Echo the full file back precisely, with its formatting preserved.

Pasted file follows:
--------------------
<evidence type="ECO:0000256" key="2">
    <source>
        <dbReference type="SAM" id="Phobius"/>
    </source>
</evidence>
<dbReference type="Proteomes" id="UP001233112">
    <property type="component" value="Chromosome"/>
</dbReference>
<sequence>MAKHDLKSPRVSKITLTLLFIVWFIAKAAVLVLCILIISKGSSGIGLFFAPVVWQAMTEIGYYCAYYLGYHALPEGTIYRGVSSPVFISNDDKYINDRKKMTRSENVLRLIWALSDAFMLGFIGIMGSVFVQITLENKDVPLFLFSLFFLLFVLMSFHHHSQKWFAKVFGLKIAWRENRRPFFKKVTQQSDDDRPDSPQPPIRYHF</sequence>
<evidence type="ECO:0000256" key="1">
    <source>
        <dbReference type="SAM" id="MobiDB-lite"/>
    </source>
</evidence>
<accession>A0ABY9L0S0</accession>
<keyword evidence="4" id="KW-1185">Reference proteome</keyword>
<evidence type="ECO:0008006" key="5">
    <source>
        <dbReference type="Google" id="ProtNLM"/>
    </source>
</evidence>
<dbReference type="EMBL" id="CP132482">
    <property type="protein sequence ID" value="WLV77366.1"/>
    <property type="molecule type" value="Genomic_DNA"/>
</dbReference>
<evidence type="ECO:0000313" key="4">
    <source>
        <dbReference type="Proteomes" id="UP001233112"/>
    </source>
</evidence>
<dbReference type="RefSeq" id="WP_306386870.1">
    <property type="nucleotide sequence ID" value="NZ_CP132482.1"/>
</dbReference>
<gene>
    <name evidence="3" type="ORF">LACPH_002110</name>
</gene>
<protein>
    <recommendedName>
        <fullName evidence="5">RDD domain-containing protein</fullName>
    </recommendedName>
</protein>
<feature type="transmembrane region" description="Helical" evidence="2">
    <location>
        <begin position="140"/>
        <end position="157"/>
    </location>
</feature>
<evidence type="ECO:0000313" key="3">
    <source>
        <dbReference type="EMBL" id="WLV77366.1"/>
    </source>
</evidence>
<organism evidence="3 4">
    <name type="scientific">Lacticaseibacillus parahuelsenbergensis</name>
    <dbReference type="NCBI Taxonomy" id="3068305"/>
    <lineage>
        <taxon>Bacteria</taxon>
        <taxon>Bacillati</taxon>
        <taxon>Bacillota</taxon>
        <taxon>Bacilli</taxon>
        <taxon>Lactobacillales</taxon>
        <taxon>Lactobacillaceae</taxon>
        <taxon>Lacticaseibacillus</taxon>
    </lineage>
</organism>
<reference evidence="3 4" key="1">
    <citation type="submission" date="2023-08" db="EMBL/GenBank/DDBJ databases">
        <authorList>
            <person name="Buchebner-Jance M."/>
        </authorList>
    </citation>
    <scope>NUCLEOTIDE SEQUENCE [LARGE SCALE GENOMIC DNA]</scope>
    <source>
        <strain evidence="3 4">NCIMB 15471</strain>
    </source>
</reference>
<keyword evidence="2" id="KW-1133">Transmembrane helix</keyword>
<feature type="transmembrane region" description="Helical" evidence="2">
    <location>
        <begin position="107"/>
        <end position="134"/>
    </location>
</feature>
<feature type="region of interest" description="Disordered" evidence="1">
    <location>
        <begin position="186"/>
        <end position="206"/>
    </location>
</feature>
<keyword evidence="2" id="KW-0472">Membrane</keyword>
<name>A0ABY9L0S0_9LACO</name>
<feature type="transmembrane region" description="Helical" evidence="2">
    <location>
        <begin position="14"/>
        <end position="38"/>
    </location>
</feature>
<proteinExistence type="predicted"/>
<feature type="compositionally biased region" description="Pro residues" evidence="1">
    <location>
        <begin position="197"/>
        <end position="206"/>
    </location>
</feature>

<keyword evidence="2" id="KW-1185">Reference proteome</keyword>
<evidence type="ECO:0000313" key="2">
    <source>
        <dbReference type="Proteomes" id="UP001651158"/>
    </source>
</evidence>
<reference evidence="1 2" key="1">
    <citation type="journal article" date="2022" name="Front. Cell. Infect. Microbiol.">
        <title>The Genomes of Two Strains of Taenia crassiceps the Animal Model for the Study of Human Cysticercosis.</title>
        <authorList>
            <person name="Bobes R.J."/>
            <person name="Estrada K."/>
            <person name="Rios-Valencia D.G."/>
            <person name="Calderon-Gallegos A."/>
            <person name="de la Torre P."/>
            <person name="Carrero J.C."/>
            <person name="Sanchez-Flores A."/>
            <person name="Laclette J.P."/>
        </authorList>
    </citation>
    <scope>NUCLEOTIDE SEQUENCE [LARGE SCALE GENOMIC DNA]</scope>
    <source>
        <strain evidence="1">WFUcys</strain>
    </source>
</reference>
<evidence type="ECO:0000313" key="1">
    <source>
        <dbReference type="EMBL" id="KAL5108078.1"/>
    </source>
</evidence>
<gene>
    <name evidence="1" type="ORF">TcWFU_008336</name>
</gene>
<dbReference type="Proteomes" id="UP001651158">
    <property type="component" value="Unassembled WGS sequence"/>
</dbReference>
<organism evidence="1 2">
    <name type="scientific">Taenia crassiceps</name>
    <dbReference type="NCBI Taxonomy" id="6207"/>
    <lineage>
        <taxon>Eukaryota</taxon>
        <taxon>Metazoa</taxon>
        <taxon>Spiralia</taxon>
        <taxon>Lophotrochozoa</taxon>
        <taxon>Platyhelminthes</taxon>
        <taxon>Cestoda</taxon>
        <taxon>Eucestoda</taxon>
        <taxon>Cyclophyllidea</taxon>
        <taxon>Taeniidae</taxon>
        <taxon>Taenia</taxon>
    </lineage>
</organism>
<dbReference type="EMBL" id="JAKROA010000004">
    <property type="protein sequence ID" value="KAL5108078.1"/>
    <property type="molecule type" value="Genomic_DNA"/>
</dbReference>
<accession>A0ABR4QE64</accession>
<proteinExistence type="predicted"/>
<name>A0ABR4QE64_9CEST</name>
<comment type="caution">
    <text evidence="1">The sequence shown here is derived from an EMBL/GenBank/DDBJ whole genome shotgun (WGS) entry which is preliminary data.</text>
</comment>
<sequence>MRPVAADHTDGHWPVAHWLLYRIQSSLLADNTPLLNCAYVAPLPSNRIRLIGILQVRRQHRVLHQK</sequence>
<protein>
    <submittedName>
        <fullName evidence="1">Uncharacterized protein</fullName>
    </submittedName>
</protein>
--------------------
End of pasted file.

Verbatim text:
<evidence type="ECO:0000256" key="2">
    <source>
        <dbReference type="SAM" id="Phobius"/>
    </source>
</evidence>
<dbReference type="Proteomes" id="UP001233112">
    <property type="component" value="Chromosome"/>
</dbReference>
<sequence>MAKHDLKSPRVSKITLTLLFIVWFIAKAAVLVLCILIISKGSSGIGLFFAPVVWQAMTEIGYYCAYYLGYHALPEGTIYRGVSSPVFISNDDKYINDRKKMTRSENVLRLIWALSDAFMLGFIGIMGSVFVQITLENKDVPLFLFSLFFLLFVLMSFHHHSQKWFAKVFGLKIAWRENRRPFFKKVTQQSDDDRPDSPQPPIRYHF</sequence>
<evidence type="ECO:0000256" key="1">
    <source>
        <dbReference type="SAM" id="MobiDB-lite"/>
    </source>
</evidence>
<accession>A0ABY9L0S0</accession>
<keyword evidence="4" id="KW-1185">Reference proteome</keyword>
<evidence type="ECO:0008006" key="5">
    <source>
        <dbReference type="Google" id="ProtNLM"/>
    </source>
</evidence>
<dbReference type="EMBL" id="CP132482">
    <property type="protein sequence ID" value="WLV77366.1"/>
    <property type="molecule type" value="Genomic_DNA"/>
</dbReference>
<evidence type="ECO:0000313" key="4">
    <source>
        <dbReference type="Proteomes" id="UP001233112"/>
    </source>
</evidence>
<dbReference type="RefSeq" id="WP_306386870.1">
    <property type="nucleotide sequence ID" value="NZ_CP132482.1"/>
</dbReference>
<gene>
    <name evidence="3" type="ORF">LACPH_002110</name>
</gene>
<protein>
    <recommendedName>
        <fullName evidence="5">RDD domain-containing protein</fullName>
    </recommendedName>
</protein>
<feature type="transmembrane region" description="Helical" evidence="2">
    <location>
        <begin position="140"/>
        <end position="157"/>
    </location>
</feature>
<evidence type="ECO:0000313" key="3">
    <source>
        <dbReference type="EMBL" id="WLV77366.1"/>
    </source>
</evidence>
<organism evidence="3 4">
    <name type="scientific">Lacticaseibacillus parahuelsenbergensis</name>
    <dbReference type="NCBI Taxonomy" id="3068305"/>
    <lineage>
        <taxon>Bacteria</taxon>
        <taxon>Bacillati</taxon>
        <taxon>Bacillota</taxon>
        <taxon>Bacilli</taxon>
        <taxon>Lactobacillales</taxon>
        <taxon>Lactobacillaceae</taxon>
        <taxon>Lacticaseibacillus</taxon>
    </lineage>
</organism>
<reference evidence="3 4" key="1">
    <citation type="submission" date="2023-08" db="EMBL/GenBank/DDBJ databases">
        <authorList>
            <person name="Buchebner-Jance M."/>
        </authorList>
    </citation>
    <scope>NUCLEOTIDE SEQUENCE [LARGE SCALE GENOMIC DNA]</scope>
    <source>
        <strain evidence="3 4">NCIMB 15471</strain>
    </source>
</reference>
<keyword evidence="2" id="KW-1133">Transmembrane helix</keyword>
<feature type="transmembrane region" description="Helical" evidence="2">
    <location>
        <begin position="107"/>
        <end position="134"/>
    </location>
</feature>
<feature type="region of interest" description="Disordered" evidence="1">
    <location>
        <begin position="186"/>
        <end position="206"/>
    </location>
</feature>
<keyword evidence="2" id="KW-0472">Membrane</keyword>
<name>A0ABY9L0S0_9LACO</name>
<feature type="transmembrane region" description="Helical" evidence="2">
    <location>
        <begin position="14"/>
        <end position="38"/>
    </location>
</feature>
<proteinExistence type="predicted"/>
<feature type="compositionally biased region" description="Pro residues" evidence="1">
    <location>
        <begin position="197"/>
        <end position="206"/>
    </location>
</feature>

<keyword evidence="2" id="KW-1185">Reference proteome</keyword>
<evidence type="ECO:0000313" key="2">
    <source>
        <dbReference type="Proteomes" id="UP001651158"/>
    </source>
</evidence>
<reference evidence="1 2" key="1">
    <citation type="journal article" date="2022" name="Front. Cell. Infect. Microbiol.">
        <title>The Genomes of Two Strains of Taenia crassiceps the Animal Model for the Study of Human Cysticercosis.</title>
        <authorList>
            <person name="Bobes R.J."/>
            <person name="Estrada K."/>
            <person name="Rios-Valencia D.G."/>
            <person name="Calderon-Gallegos A."/>
            <person name="de la Torre P."/>
            <person name="Carrero J.C."/>
            <person name="Sanchez-Flores A."/>
            <person name="Laclette J.P."/>
        </authorList>
    </citation>
    <scope>NUCLEOTIDE SEQUENCE [LARGE SCALE GENOMIC DNA]</scope>
    <source>
        <strain evidence="1">WFUcys</strain>
    </source>
</reference>
<evidence type="ECO:0000313" key="1">
    <source>
        <dbReference type="EMBL" id="KAL5108078.1"/>
    </source>
</evidence>
<gene>
    <name evidence="1" type="ORF">TcWFU_008336</name>
</gene>
<dbReference type="Proteomes" id="UP001651158">
    <property type="component" value="Unassembled WGS sequence"/>
</dbReference>
<organism evidence="1 2">
    <name type="scientific">Taenia crassiceps</name>
    <dbReference type="NCBI Taxonomy" id="6207"/>
    <lineage>
        <taxon>Eukaryota</taxon>
        <taxon>Metazoa</taxon>
        <taxon>Spiralia</taxon>
        <taxon>Lophotrochozoa</taxon>
        <taxon>Platyhelminthes</taxon>
        <taxon>Cestoda</taxon>
        <taxon>Eucestoda</taxon>
        <taxon>Cyclophyllidea</taxon>
        <taxon>Taeniidae</taxon>
        <taxon>Taenia</taxon>
    </lineage>
</organism>
<dbReference type="EMBL" id="JAKROA010000004">
    <property type="protein sequence ID" value="KAL5108078.1"/>
    <property type="molecule type" value="Genomic_DNA"/>
</dbReference>
<accession>A0ABR4QE64</accession>
<proteinExistence type="predicted"/>
<name>A0ABR4QE64_9CEST</name>
<comment type="caution">
    <text evidence="1">The sequence shown here is derived from an EMBL/GenBank/DDBJ whole genome shotgun (WGS) entry which is preliminary data.</text>
</comment>
<sequence>MRPVAADHTDGHWPVAHWLLYRIQSSLLADNTPLLNCAYVAPLPSNRIRLIGILQVRRQHRVLHQK</sequence>
<protein>
    <submittedName>
        <fullName evidence="1">Uncharacterized protein</fullName>
    </submittedName>
</protein>